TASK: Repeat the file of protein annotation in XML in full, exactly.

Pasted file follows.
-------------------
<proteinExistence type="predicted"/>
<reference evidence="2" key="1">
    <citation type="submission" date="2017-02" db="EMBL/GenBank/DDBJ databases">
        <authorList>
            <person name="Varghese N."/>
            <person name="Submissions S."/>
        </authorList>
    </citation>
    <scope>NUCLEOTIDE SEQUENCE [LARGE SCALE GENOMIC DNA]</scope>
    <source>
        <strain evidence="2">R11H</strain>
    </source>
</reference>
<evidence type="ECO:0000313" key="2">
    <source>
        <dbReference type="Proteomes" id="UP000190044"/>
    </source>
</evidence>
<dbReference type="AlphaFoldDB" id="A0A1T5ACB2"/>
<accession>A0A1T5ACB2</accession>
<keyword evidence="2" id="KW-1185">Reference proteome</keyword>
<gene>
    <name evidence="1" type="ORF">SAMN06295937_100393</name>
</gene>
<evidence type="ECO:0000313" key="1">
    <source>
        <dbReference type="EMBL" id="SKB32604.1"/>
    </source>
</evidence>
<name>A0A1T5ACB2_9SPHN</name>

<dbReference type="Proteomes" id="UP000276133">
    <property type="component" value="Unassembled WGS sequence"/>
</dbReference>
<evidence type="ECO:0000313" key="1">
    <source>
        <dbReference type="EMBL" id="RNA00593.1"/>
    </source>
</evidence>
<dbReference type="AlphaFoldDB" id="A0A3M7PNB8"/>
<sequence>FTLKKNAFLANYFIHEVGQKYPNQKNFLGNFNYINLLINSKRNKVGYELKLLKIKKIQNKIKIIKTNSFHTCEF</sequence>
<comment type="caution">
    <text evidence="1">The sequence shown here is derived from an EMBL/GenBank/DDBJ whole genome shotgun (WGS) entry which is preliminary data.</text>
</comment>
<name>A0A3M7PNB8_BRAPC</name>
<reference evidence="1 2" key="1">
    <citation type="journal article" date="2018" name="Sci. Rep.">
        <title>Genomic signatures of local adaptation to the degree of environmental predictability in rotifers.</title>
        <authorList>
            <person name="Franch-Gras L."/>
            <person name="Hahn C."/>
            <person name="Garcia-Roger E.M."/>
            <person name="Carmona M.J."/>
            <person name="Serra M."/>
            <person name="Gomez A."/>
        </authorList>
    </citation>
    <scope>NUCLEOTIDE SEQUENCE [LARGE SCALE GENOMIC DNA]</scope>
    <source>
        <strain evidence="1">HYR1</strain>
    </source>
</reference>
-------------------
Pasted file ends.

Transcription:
<proteinExistence type="predicted"/>
<reference evidence="2" key="1">
    <citation type="submission" date="2017-02" db="EMBL/GenBank/DDBJ databases">
        <authorList>
            <person name="Varghese N."/>
            <person name="Submissions S."/>
        </authorList>
    </citation>
    <scope>NUCLEOTIDE SEQUENCE [LARGE SCALE GENOMIC DNA]</scope>
    <source>
        <strain evidence="2">R11H</strain>
    </source>
</reference>
<evidence type="ECO:0000313" key="2">
    <source>
        <dbReference type="Proteomes" id="UP000190044"/>
    </source>
</evidence>
<dbReference type="AlphaFoldDB" id="A0A1T5ACB2"/>
<accession>A0A1T5ACB2</accession>
<keyword evidence="2" id="KW-1185">Reference proteome</keyword>
<gene>
    <name evidence="1" type="ORF">SAMN06295937_100393</name>
</gene>
<evidence type="ECO:0000313" key="1">
    <source>
        <dbReference type="EMBL" id="SKB32604.1"/>
    </source>
</evidence>
<name>A0A1T5ACB2_9SPHN</name>

<dbReference type="Proteomes" id="UP000276133">
    <property type="component" value="Unassembled WGS sequence"/>
</dbReference>
<evidence type="ECO:0000313" key="1">
    <source>
        <dbReference type="EMBL" id="RNA00593.1"/>
    </source>
</evidence>
<dbReference type="AlphaFoldDB" id="A0A3M7PNB8"/>
<sequence>FTLKKNAFLANYFIHEVGQKYPNQKNFLGNFNYINLLINSKRNKVGYELKLLKIKKIQNKIKIIKTNSFHTCEF</sequence>
<comment type="caution">
    <text evidence="1">The sequence shown here is derived from an EMBL/GenBank/DDBJ whole genome shotgun (WGS) entry which is preliminary data.</text>
</comment>
<name>A0A3M7PNB8_BRAPC</name>
<reference evidence="1 2" key="1">
    <citation type="journal article" date="2018" name="Sci. Rep.">
        <title>Genomic signatures of local adaptation to the degree of environmental predictability in rotifers.</title>
        <authorList>
            <person name="Franch-Gras L."/>
            <person name="Hahn C."/>
            <person name="Garcia-Roger E.M."/>
            <person name="Carmona M.J."/>
            <person name="Serra M."/>
            <person name="Gomez A."/>
        </authorList>
    </citation>
    <scope>NUCLEOTIDE SEQUENCE [LARGE SCALE GENOMIC DNA]</scope>
    <source>
        <strain evidence="1">HYR1</strain>
    </source>
</reference>